SFF Reviews

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Titanborn: Detective fiction goes solar system-wide

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Titanborn by Rhett C. Bruno

Titanborn, a future noir tale, follows “collector” Malcolm Graves as he travels around the solar system in the year 2334, resolving problems for his employer in a largely permanent and deadly way. As a collector, Malcolm is a combination of an investigator, bounty hunter and hired gun for Pervenio Corporation, one of the huge corporations that now effectively control Earth’s solar system. Malcolm, who's a veteran of thirty years in the business, travels around taking care of problems like workers' rebellions and incipient revolutions ― usually by assassinating the people causing trouble, with little care for anything but getting the job done.

Three hundred years before, in 2034, a huge meteorite nearly wiped all life off the Earth. Since then, the surviving members of the... Read More

Emperor of the Eight Islands: Fascinating and lyrical

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Emperor of the Eight Islands by Lian Hearn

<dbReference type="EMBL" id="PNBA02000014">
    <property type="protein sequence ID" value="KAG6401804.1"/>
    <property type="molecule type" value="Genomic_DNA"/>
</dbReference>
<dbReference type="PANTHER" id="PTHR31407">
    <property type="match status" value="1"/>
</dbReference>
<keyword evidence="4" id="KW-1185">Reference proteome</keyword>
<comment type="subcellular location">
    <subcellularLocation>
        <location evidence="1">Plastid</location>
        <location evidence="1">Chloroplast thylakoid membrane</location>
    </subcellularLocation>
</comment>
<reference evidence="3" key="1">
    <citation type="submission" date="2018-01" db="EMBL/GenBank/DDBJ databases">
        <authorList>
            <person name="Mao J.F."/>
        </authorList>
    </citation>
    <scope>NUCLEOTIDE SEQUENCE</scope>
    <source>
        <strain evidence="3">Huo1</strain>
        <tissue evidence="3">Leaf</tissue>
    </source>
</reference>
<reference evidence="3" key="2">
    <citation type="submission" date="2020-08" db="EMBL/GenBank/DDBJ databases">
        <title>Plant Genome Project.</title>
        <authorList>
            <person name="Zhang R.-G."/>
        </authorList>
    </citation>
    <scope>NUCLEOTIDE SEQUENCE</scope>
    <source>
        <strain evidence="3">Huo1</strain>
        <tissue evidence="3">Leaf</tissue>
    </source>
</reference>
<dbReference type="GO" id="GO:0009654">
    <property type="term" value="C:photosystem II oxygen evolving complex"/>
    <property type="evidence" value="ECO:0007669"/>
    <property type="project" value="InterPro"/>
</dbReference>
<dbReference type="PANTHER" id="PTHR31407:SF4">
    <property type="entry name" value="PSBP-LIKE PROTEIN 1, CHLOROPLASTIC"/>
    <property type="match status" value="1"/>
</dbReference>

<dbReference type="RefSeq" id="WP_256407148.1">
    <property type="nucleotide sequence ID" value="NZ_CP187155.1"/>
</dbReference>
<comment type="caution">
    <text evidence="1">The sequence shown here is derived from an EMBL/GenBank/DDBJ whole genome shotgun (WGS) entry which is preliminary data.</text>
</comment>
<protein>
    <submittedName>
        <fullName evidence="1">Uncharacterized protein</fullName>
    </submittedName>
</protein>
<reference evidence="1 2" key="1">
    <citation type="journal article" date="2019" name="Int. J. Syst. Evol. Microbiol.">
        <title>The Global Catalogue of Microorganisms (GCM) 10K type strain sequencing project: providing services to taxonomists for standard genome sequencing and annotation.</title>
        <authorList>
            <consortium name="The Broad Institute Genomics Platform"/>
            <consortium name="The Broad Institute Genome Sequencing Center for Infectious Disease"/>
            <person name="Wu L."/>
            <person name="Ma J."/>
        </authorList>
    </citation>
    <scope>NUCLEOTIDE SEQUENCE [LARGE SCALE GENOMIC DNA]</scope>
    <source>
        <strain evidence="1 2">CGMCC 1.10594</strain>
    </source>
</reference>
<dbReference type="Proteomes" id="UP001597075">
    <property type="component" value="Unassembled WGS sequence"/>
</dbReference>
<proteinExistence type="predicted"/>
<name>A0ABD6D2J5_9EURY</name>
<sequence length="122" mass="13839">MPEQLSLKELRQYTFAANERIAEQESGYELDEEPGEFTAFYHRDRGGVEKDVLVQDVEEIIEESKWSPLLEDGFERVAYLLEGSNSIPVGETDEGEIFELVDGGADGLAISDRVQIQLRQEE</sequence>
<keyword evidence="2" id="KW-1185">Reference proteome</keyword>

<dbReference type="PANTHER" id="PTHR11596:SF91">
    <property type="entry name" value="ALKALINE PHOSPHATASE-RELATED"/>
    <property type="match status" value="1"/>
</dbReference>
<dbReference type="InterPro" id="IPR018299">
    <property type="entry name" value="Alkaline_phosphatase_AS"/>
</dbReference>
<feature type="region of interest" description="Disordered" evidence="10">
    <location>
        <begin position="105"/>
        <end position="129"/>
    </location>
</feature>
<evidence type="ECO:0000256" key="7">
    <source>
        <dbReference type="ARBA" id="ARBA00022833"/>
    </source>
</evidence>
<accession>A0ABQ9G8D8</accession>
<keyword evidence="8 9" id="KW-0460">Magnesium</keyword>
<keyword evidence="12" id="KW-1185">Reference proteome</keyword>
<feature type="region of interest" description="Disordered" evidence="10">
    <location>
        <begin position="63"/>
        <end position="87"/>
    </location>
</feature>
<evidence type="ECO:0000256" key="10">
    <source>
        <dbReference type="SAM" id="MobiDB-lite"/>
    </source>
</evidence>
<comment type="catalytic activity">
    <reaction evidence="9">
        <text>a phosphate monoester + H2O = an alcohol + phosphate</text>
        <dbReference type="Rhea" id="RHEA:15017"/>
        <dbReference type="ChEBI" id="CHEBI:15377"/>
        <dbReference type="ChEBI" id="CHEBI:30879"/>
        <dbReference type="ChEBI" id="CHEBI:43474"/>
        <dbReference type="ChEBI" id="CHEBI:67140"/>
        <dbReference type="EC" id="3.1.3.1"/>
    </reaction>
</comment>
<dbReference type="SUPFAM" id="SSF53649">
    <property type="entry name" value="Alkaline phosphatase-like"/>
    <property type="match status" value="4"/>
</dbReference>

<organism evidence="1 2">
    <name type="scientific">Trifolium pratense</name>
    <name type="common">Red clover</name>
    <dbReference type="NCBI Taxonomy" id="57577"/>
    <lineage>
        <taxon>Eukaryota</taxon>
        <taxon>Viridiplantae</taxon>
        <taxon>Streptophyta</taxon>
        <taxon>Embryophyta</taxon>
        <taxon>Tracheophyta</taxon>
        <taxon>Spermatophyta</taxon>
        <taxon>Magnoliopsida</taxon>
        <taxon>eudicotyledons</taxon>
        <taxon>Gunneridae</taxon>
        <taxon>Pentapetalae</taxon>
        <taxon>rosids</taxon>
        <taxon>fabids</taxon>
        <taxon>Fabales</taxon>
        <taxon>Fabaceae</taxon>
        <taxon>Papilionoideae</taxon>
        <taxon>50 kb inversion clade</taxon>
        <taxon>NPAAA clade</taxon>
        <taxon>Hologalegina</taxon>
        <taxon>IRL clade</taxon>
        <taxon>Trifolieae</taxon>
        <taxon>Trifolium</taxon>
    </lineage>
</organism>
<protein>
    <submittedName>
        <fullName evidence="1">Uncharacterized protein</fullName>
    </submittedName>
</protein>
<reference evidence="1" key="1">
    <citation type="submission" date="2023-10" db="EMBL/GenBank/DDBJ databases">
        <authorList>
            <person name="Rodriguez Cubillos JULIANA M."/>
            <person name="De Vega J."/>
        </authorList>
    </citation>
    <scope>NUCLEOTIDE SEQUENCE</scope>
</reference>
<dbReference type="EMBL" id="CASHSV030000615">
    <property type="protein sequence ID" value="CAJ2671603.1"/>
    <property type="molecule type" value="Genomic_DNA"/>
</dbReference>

Emperor of the Eight Islands, by Lian Hearn, is the first book in a series of four, called THE TALE OF SHIKANOKO. The books are published by Farrar, Straus and Giroux, and all four will be issued in 2016 (April, June, August, September). The publisher has used this compressed release schedule before, most notably with Jeff VanderMeer’s AREA X trilogy.

The Emperor of the Eight Islands is not a long book, although quite a bit happens between its covers. We meet the character of Shikanoko, the “deer’s child,” although he has another na... Read More

The Cyberiad: The joy of reading

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The Cyberiad by Stanislaw Lem

“Mighty King, here is a story, a nest of stories, with cabinets and cupboards, about Trurl the constructor and his wonderfully nonlinear adventures.”

I can think of no better introduction to Stanislaw Lem’s 1967 The Cyberiad (Cyberiada in the original Polish) than the line above taken from the text. Capturing the atmosphere of storytelling, the quirky, entirely singular imagination behind it, and the meta-human perspective suffusing every word, thought, and concept innate to the stories, the quote is a mini-excerpt of one of the most timeless, creative, and insightful collections science fiction has ever produced. There is nothing like the constructors Trurl and Klaupacius in literature, and never will be.